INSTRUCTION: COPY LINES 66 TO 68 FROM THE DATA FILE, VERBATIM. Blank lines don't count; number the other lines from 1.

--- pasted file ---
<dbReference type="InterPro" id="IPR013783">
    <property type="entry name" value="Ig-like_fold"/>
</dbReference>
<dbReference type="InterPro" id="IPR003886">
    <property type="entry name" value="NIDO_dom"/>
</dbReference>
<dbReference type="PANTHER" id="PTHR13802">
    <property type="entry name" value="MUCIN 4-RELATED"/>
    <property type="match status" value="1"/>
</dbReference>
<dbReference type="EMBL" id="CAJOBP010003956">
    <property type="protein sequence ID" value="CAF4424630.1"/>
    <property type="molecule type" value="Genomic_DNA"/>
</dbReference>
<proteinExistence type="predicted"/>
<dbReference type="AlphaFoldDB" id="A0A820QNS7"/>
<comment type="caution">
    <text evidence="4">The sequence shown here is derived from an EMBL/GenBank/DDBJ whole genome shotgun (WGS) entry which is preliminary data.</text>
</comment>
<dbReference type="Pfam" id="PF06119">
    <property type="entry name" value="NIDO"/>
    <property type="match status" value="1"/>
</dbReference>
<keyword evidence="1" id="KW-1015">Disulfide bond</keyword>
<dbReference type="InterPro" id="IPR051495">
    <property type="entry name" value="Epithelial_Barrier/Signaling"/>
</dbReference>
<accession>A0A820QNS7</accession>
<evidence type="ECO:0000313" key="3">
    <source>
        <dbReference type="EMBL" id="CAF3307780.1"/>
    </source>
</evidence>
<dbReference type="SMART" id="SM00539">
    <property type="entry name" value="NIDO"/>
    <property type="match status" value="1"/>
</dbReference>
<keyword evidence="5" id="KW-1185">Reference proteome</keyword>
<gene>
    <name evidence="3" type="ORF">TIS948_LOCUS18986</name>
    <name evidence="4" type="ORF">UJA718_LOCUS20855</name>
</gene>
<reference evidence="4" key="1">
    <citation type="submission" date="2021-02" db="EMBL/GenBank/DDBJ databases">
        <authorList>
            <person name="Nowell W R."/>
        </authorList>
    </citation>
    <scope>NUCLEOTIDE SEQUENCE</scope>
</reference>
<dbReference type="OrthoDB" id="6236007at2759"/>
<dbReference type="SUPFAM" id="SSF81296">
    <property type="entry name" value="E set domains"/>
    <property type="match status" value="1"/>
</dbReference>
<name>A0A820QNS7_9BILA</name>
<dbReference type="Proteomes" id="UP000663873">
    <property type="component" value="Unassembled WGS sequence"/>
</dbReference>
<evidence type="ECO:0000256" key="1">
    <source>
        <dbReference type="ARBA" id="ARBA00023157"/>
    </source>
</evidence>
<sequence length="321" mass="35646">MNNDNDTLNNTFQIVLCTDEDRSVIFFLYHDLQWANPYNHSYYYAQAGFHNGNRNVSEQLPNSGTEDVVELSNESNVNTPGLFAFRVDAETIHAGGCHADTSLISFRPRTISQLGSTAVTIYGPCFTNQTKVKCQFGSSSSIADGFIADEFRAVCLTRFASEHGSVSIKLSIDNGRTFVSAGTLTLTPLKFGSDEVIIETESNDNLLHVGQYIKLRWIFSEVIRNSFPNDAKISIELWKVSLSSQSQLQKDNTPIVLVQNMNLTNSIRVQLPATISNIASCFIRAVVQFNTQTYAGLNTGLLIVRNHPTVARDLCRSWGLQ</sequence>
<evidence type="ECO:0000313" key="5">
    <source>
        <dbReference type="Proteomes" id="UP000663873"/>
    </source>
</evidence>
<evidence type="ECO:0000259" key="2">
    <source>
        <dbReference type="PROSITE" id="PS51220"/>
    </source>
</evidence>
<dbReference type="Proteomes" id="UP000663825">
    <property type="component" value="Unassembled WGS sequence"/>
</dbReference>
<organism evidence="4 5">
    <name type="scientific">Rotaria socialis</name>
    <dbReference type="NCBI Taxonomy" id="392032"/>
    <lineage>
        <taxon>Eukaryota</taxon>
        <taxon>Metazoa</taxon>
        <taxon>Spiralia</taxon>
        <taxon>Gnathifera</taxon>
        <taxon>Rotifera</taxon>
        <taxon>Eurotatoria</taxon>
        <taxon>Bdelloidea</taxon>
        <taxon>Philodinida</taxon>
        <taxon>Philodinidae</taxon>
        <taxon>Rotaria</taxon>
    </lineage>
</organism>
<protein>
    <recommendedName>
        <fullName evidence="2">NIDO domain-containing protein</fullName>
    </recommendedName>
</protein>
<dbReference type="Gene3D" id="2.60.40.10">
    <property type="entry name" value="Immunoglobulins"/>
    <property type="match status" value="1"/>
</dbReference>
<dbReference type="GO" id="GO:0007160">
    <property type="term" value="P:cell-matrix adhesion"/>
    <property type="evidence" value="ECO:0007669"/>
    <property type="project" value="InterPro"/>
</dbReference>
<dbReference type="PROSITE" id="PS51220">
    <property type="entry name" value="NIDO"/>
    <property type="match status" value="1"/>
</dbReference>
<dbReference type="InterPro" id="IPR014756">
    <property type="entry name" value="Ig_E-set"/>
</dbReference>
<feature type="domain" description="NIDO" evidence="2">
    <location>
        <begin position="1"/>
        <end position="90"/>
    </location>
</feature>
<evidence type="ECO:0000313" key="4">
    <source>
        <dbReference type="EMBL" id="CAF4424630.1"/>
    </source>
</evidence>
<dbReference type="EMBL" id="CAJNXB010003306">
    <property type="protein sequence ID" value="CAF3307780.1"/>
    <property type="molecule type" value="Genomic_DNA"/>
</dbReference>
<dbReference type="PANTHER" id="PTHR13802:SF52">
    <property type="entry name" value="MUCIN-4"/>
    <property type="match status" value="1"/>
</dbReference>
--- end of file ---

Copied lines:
<evidence type="ECO:0000313" key="5">
    <source>
        <dbReference type="Proteomes" id="UP000663873"/>